Doctor and business person
HealthJune 07, 2021

Tying healthcare CEO compensation to clinical performance

By: Sarah Handzel, BSN, RN
According to a recent article in Healthcare Finance, chief executive officer (CEO) compensation in hospitals ranged from $274,300 to over $1.4 million in 2018.

These figures include both base salary and bonuses, which, at the largest hospitals, made up as much as 9.2% of total earnings. But as earnings for healthcare executives continues to climb, similar positions in other industries have lagged — and compensation for the average healthcare worker falls far short of these numbers.

The Centers for Medicare & Medicaid Services estimate that healthcare spending accounts for roughly 17.7% of the nation’s gross domestic product. As such, there is increased scrutiny from policymakers, the media, and average American citizens on CEO compensation. But much of this focus is directed toward CEOs in for-profit healthcare centers, not nonprofit organizations such as community health centers (CHC).

CHCs must meet a variety of goals; increasing access to healthcare, improving quality of care, and controlling costs while also remaining a sustainable business. A new study in Health Care Management Review explores the predictors of CEO compensation at CHCs while also examining the relationship between CHC clinical performance and CEO compensation.

Examining the issue of CEO compensation in healthcare

CEOs are often viewed as incredibly influential to a CHC’s culture and tone — they usually set priorities for the organization, participates in the hiring of clinical leadership, and makes major investment decisions. CEO compensation is tied to fixed payment and past and current performance measures.

But CEOs may ultimately act in their own best interests against the wishes and direction of the owner of the CHC, usually the board. To avoid this problem, CEO compensation packages may be tied to organizational goals, such as clinical performance indicators. For the purposes of this new study, Davlyatov, et al. hypothesized that:

  • CHCs reporting higher levels of clinical performance are positively associated with higher CEO compensation.
  • Salaries of the next highest paid employees are positively associated with higher CEO compensation.
  • CEOs with dual position — for example, serving also as the chairman of the CHC’s board—have higher compensation compared to CEOs without dual position.

Data from the Uniform Data System (UDS) and the Internal Revenue Service (IRS) Form 990 were extracted from a national sample of 984 CHCs from 2011 to 2016. UDS data included patient demographics, insurance information, staffing, scope, and volume of the CHC’s services, quality of care, health outcomes and disparities, number of delivery sites, finances, and electronic health record information. IRS Form 990 provided financial performance data, and CEO characteristics were gathered from publicly available sources, such as LinkedIn.com.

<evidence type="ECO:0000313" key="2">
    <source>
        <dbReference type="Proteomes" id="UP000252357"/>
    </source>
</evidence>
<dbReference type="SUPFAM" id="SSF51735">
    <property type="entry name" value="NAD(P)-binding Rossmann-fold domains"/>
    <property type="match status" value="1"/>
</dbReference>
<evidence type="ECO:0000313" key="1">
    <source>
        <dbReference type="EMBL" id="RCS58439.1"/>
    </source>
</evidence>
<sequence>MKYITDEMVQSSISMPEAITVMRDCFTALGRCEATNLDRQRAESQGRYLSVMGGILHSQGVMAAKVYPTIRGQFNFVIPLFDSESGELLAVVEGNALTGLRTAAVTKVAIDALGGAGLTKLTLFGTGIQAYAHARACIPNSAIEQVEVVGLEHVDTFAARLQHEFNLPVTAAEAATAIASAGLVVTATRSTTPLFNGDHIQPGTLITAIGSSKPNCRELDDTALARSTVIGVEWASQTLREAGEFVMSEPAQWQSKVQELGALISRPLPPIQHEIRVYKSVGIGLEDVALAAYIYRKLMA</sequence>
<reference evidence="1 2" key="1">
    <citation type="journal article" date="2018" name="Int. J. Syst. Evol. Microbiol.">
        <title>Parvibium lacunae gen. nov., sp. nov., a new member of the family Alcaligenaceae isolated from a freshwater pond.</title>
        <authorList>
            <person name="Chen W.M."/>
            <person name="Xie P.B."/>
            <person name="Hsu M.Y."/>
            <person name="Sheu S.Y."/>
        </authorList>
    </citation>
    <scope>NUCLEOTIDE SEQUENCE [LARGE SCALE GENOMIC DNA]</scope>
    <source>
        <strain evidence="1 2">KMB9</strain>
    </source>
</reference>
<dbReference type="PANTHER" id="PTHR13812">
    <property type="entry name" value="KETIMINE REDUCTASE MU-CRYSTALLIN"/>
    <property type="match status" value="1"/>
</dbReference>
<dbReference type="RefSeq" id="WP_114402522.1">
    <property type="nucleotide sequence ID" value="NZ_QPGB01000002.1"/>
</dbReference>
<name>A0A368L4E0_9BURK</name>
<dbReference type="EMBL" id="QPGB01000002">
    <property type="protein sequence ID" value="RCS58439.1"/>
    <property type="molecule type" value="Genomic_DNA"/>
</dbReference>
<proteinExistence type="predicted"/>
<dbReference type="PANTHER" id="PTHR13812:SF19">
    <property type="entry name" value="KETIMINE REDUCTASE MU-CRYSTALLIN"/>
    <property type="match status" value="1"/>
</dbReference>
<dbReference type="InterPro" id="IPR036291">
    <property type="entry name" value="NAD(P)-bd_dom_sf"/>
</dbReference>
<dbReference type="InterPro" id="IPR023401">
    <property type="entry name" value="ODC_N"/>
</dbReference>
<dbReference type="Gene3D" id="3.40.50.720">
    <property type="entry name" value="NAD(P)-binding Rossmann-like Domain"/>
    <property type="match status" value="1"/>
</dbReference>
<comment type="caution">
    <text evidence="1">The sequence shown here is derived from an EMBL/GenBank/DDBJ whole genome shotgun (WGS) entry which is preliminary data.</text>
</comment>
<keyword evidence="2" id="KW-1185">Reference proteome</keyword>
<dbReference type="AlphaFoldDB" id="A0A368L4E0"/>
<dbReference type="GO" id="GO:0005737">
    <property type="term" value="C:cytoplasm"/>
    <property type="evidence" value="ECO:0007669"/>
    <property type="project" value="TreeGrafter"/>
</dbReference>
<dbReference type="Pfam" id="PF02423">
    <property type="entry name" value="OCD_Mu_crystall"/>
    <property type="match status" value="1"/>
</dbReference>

An average of 984 CHCs were examined for each year included in the study period. The average CEO compensation was $207,555 and the average salary of the next highest employee was $106,421. Additionally, only 3% of CEOs held dual position.

Results suggest complex relationships

After analyzing the data, the study authors determined there was no relationship linking CEO compensation and clinical performance in CHCs. Also, CEO dual position was not shown to relate to CEO compensation. However, the data did show that the highest paid employee’s compensation was significantly associated with CEO compensation — perhaps because CEOs use these employees’ salaries as justification for their own.

Several factors, such as CEO characteristics and grant size for the CHC, were determined to influence compensation packages. Policy makers and others may use this information regarding funding allocation for CHCs, restructuring CEO compensation packages to meet financial and predetermined quality care goals. Already, some hospitals tied CEO compensation to financial and nonfinancial performance indicators, but nonhospital organizations such as CHCs have been slower to adopt this practice.

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Sarah Handzel, BSN, RN
Freelance Health and Medical Content Writer, Wolters Kluwer Health
Sarah has over nine years’ experience in various clinical areas, including surgery, endocrinology, family practice, and pharmaceuticals. She began writing professionally in 2016 as a way to use her medical knowledge beyond the bedside to help educate and inform healthcare consumers and providers.
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